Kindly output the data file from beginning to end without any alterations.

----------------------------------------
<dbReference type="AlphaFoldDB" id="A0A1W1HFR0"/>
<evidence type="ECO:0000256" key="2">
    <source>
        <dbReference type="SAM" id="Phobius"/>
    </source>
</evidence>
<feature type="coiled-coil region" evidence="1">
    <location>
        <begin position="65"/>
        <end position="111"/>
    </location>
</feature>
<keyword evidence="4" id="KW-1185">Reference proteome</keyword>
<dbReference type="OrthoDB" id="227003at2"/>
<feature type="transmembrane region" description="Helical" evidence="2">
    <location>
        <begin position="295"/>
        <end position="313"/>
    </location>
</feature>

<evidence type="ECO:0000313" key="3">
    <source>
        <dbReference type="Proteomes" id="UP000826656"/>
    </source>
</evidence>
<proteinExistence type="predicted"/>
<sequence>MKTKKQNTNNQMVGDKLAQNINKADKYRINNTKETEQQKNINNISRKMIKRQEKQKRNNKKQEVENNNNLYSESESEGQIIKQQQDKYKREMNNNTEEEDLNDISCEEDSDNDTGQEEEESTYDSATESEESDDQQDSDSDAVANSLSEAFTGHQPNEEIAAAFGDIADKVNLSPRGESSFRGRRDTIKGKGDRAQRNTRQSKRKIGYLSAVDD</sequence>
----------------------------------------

<dbReference type="AlphaFoldDB" id="A0A1W1HFR0"/>
<evidence type="ECO:0000256" key="2">
    <source>
        <dbReference type="SAM" id="Phobius"/>
    </source>
</evidence>
<feature type="coiled-coil region" evidence="1">
    <location>
        <begin position="65"/>
        <end position="111"/>
    </location>
</feature>
<keyword evidence="4" id="KW-1185">Reference proteome</keyword>
<dbReference type="OrthoDB" id="227003at2"/>
<feature type="transmembrane region" description="Helical" evidence="2">
    <location>
        <begin position="295"/>
        <end position="313"/>
    </location>
</feature>

<evidence type="ECO:0000313" key="3">
    <source>
        <dbReference type="Proteomes" id="UP000826656"/>
    </source>
</evidence>
<proteinExistence type="predicted"/>
<sequence>MKTKKQNTNNQMVGDKLAQNINKADKYRINNTKETEQQKNINNISRKMIKRQEKQKRNNKKQEVENNNNLYSESESEGQIIKQQQDKYKREMNNNTEEEDLNDISCEEDSDNDTGQEEEESTYDSATESEESDDQQDSDSDAVANSLSEAFTGHQPNEEIAAAFGDIADKVNLSPRGESSFRGRRDTIKGKGDRAQRNTRQSKRKIGYLSAVDD</sequence>